If you're of the belief that shocks will likely not be reprinted again for awhile and that the Modern format will continue to gain a lot of traction then you can pay a little more for them, but WoTC has shown that they will print what they want when they want, which makes me less sure of shocks as a long-term investment (2+ years). They can also sprinkle reprints in other products, Commander and Duel Decks, specialty products, etc.

That being said, I'd be comfortable picking them up at rotation for the following prices, based heavily on the fact that most don't see a ton of Modern play, though I suspect a lot less Gatecrash was opened than RTR which does mean fewer of them.

  1. Sacred Foundry ($4.50) - As stated it is a minor fixer in U/W/r control decks and run as a one-of.
  2. Watery Grave ($3.50) - The buylist on this is already only $6 on the high and Esper Control is a strong Standard deck, as is Mono-Black Devotion with a blue splash. I actually expect most stores to pay even less since it sees little Modern play, but Underground Sea was the most expensive dual land even when it was seeing almost no Legacy play (the days before Deathrite) simply because the color combination is the strongest.
  3. Godless Shrine ($3) - Orzhov is often a favorite color combination with casuals as you get lots of removal, some very powerful creatures, recursion, and a lot of lifelink. However, with B/W Tokens not making a big splash in Modern yet, the demand for this one will likely come mostly from casuals.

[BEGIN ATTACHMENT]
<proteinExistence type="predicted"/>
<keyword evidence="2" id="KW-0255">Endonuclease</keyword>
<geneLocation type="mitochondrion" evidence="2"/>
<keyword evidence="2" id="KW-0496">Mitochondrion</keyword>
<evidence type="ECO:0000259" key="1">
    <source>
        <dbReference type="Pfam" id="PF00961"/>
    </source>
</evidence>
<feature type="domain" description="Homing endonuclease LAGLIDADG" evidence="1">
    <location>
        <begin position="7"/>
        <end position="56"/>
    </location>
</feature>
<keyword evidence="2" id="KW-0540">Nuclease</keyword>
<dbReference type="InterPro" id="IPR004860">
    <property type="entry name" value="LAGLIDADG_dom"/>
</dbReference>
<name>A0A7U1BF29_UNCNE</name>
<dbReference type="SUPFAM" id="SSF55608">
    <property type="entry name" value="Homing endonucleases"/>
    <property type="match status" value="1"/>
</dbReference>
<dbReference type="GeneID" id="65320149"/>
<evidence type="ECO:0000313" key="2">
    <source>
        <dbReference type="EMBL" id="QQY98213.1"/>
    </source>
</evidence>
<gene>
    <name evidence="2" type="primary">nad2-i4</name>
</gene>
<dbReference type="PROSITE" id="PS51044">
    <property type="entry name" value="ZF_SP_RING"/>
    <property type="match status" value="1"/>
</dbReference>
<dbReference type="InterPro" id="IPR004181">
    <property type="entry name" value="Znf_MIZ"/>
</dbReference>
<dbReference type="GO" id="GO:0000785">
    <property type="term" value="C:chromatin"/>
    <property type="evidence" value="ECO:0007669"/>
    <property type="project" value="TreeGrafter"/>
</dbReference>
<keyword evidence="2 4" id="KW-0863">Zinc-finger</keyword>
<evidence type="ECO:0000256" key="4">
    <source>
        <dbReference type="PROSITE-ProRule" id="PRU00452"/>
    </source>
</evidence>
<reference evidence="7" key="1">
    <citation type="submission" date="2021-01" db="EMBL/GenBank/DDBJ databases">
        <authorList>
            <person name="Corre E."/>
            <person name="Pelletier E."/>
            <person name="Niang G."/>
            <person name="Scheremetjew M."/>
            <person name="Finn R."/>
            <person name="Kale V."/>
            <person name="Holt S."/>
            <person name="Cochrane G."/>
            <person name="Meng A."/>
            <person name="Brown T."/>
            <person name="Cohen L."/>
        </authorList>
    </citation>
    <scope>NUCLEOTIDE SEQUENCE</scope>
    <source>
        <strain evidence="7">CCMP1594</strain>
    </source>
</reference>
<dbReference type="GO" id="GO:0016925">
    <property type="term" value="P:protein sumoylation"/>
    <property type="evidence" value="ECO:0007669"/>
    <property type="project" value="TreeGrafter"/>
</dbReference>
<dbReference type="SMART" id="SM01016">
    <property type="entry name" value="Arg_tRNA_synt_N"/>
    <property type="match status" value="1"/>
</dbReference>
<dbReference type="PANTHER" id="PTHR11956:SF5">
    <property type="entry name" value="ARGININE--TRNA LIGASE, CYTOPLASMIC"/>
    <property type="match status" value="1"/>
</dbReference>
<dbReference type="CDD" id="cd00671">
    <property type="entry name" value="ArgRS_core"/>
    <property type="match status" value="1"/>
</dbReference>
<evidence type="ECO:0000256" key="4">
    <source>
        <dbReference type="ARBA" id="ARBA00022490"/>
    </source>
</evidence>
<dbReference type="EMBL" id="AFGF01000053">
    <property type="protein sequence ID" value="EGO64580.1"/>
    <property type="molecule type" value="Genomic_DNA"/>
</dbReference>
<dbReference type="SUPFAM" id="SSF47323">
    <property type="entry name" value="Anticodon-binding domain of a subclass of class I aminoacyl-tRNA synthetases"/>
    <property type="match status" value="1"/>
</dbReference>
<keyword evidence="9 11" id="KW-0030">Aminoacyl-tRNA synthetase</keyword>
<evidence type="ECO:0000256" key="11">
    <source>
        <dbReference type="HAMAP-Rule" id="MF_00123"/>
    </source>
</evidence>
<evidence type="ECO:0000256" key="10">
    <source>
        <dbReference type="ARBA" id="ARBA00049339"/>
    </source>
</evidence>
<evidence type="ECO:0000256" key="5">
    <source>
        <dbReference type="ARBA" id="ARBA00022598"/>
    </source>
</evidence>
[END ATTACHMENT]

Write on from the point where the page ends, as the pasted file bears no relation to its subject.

4. Breeding Pool ($3.5) - Blue-green wasn't played a whole lot in Modern outside of Scapeshift decks but with the Tarmotwin deck coming to light there is likely more demand for this card than when it first came out. I am also giving a bit of credit to the fact that blue is the most powerful competitive Constructed color and green is the most powerful casual color (EDH specifically).
  5. Stomping Ground ($2.75) - Red-green is another Scapeshift/Tarmotwin land requirement, however neither would likely be considered one of the "pillars" of the format so demand will be more limited. Unfortunately, red-green is also not typically a major casual favorite color combination (except as part of a Naya build) so the casual demand will be less for this one. I expect this one to likely sit at $5-6 come rotation.

Obzedat, Ghost Council - While protection from sorcery-speed removal and the blink ability are nice, he just hasn't hit it off as a Commander. I think a major reason is that black-white EDH decks are often based around engines (Athreos) or tokens (Teysa), whereas Obzedat would be a more midrangey commander. I can see him falling to $3 at rotation, but with a limited demand I wouldn't want to pay any more than $1 in cash for him.